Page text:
While none of Sen. Elizabeth Warren’s fellow Democratic presidential candidates endorsed her tech regulation platform in this month’s debate, Big Tech employees don’t seem to share their reluctance: Warren’s campaign ended the third quarter as the best fundraiser in the primary race so far this year among workers at the companies her plan promises to break up and would bring under increased scrutiny.
Between July and September 2019, the Massachusetts senator raised $125,305 from employees at Facebook Inc., Alphabet Inc., Amazon.com Inc., Apple Inc. and their subsidiaries, capping her most successful quarter yet and bringing her total in that group to $254,717, according to an analysis of receipts filed with the Federal Election Commission on Tuesday.
Based on filings from all three quarters this year, Pete Buttigieg, the mayor of South Bend, Ind., ranks No. 2 with $237,919 in donations so far this year, while Sen. Bernie Sanders (I-Vt.) raised $218,326.
And the top three candidates far outpace other primary contenders in contributions collected from tech workers, with California Sen. Kamala Harris coming in at No. 4 with $174,844.
But while Sanders has collected less money than Warren or Buttigieg, his donations have come from the largest number of Big Tech employees, with 869 donating to his campaign so far in 2019. Warren has raised money from 660 workers and Buttigieg has collected from 484.
Meanwhile, the campaign of former Vice President Joe Biden, who is the current front-runner in the primary race per Morning Consult polling, has yet to see any substantial contributions from this group of donors: Between the second and third quarters, Biden, who entered the race in April, saw donations from the workers at major tech companies drop 46 percent, from $40,874 to $21,898.
Individuals are able to donate up to $2,800 per election to a candidate under current U.S. law, or a maximum of $5,600 combined between primary and general elections. And quarterly filings include a donor’s identity and the date of the contribution only after they have contributed at least $200 in an election cycle.
In the 2020 presidential election, candidates’ discussions about tech issues have focused on possible anti-competitive practices by the biggest industry players, the threat of automation, President Donald Trump’s use of Twitter and Facebook’s political ad policies. And Warren made waves when she rolled out a proposal in March promising to break up Amazon, Facebook and Alphabet.
Executives from these companies, whose donations are included in the FEC data, haven’t exactly welcomed Warren’s ideas with open arms, with Facebook Chief Executive Mark Zuckerberg saying in leaked audio obtained by The Verge that if the Massachusetts senator were elected president, he’d expect the company to “have a legal challenge” and win. But despite Zuckerberg’s disapproval of the plan, his employees have made up 7.5 percent of Warren’s contributions from big tech workers so far this year.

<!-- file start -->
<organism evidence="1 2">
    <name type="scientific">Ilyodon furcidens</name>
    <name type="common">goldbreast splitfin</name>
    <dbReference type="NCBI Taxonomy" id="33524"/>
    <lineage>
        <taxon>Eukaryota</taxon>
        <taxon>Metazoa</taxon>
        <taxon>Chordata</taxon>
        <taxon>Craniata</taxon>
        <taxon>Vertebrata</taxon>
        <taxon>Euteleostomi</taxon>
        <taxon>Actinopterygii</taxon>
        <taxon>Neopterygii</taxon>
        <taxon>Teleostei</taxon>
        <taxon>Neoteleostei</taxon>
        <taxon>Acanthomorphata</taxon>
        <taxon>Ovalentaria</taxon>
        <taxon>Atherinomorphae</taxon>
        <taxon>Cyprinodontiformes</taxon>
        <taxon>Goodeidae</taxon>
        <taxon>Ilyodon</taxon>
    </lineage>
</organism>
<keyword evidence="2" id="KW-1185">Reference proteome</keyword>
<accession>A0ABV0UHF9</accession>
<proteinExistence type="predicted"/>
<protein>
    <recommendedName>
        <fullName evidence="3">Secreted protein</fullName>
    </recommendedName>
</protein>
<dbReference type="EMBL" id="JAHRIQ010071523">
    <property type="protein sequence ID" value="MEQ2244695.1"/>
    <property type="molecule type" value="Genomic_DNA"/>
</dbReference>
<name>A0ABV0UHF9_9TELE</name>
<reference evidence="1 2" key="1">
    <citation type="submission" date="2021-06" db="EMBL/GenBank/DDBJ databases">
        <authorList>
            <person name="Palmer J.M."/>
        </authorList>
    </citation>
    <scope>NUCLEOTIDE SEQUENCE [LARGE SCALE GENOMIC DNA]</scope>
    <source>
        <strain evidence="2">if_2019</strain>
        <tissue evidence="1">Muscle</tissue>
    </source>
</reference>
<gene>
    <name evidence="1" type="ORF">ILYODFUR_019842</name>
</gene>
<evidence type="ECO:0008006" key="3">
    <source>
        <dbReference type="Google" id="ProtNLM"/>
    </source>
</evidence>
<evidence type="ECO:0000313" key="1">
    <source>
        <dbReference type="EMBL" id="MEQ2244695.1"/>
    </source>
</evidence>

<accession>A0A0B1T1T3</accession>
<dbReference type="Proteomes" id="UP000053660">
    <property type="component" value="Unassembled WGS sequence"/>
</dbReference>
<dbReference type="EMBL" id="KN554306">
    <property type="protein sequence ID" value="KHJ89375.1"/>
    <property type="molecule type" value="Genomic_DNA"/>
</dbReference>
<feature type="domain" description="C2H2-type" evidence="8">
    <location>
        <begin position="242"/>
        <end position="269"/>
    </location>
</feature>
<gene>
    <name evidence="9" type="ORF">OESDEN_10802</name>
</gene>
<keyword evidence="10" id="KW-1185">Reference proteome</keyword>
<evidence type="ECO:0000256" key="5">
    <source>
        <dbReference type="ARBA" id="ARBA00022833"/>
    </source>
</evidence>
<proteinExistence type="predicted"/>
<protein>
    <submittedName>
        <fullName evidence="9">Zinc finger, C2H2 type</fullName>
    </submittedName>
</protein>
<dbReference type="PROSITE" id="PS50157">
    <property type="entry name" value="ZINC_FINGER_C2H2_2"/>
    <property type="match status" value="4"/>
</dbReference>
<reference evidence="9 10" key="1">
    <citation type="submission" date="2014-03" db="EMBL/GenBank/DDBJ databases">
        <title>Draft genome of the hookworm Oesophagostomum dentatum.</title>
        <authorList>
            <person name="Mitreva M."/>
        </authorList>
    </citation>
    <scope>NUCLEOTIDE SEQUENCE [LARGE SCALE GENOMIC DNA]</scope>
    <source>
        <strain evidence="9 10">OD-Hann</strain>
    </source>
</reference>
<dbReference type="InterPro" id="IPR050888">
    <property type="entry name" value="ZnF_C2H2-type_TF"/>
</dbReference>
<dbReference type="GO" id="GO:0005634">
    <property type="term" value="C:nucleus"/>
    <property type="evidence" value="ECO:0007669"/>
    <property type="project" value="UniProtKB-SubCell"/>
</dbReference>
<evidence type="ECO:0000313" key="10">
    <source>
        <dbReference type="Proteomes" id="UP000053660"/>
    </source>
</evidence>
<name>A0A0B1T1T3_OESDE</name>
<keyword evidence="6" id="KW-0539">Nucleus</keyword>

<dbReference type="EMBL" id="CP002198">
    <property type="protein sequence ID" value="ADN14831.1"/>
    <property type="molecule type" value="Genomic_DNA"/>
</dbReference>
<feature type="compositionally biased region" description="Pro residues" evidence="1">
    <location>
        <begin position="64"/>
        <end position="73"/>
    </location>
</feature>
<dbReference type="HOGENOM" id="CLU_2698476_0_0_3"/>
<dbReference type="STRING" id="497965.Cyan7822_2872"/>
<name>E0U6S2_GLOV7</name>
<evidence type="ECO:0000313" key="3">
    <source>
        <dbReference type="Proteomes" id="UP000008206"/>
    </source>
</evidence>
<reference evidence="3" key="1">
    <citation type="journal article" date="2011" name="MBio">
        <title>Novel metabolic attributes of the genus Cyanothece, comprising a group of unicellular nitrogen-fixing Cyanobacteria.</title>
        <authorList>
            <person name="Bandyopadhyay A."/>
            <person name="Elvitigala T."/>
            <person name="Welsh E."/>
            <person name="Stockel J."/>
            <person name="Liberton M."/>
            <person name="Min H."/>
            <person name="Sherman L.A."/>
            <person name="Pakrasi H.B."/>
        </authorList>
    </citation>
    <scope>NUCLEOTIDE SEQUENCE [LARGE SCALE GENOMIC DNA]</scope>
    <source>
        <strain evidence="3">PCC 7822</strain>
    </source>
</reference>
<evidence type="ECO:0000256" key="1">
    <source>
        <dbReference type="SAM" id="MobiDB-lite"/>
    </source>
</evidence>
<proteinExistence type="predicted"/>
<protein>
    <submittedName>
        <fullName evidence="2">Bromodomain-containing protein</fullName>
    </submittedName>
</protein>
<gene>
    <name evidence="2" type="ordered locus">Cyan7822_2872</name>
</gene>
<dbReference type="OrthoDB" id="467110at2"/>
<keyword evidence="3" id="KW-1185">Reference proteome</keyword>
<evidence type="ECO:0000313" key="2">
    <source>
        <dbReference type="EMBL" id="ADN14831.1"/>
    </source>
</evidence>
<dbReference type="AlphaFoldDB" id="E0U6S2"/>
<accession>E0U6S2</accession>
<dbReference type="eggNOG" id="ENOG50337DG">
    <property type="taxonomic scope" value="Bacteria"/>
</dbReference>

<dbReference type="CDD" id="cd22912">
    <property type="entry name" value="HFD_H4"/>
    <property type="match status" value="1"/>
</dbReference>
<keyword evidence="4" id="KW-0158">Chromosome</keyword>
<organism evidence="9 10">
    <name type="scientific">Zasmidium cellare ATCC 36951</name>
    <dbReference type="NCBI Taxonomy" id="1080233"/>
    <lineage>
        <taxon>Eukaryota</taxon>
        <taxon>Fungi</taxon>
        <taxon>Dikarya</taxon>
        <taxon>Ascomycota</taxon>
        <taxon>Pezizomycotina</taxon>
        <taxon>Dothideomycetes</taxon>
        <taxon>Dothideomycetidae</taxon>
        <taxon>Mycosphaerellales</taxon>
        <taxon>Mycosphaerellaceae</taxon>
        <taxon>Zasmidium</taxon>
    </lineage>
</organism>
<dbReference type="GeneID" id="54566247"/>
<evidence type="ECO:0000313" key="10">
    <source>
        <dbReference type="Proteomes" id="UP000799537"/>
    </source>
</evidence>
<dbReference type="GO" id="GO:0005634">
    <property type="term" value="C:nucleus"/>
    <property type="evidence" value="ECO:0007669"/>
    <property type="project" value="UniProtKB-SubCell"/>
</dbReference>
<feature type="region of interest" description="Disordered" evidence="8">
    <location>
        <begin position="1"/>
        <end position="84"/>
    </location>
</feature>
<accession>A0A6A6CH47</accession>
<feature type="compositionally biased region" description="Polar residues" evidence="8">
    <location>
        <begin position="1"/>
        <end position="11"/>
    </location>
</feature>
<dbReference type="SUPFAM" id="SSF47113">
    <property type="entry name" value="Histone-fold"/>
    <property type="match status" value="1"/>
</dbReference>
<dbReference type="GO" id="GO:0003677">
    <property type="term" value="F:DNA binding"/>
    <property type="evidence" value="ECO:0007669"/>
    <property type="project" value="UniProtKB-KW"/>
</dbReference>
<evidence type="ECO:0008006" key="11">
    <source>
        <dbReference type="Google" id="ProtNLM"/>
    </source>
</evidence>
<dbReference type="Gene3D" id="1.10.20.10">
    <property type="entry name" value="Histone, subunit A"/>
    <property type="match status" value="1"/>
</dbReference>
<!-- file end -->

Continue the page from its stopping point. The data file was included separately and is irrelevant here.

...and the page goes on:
Betsy Hoover, who served as online organizing director for the Obama 2012 campaign, said support for Warren among tech workers makes sense, since both Warren supporters and tech workers include the demographic of “working people who tend to be activists on some of the bolder social issues.”
But Hoover, who is also a co-founder at Higher Ground Labs, an incubator for progressive political tech startups, said it’s unclear how exactly that dynamic between Warren’s anti-Big Tech platform and their jobs would “shake out.”
Donations also show that workers appear to be chasing the vision laid out by Buttigieg, who has ties to Zuckerberg from their days as classmates at Harvard University and who has received campaign hire recommendations from the Facebook CEO, according to Bloomberg. Despite being outraised by both Warren and Sanders in the most recent quarter, Buttigieg has netted the second-largest haul from big tech workers overall this year.
And based on the recent data, 25 percent of the contributions donated by Facebook employees this year have gone to Buttigieg — the largest share from that company among the 12 candidates who were in the most recent presidential debate on Oct. 15. Buttigieg also accounted for 20 percent of contributions from Alphabet workers, which was second to Warren, who got 24 percent.
Shomik Dutta, co-founder at Higher Ground Labs and a former Democratic campaign fundraiser who raised money for President Barack Obama, said it’s important to note that an employee’s identity isn’t just his or her occupation.
“I would wager to bet that most of them do think that tech companies have gotten too large, in the same way that most bankers think that some of these banks have gotten too large, and do need to be regulated,” Dutta said. “The identities of the workers are so much more rich than the identities of the top executives.”
Data scientist Adam Petrihos contributed to this report.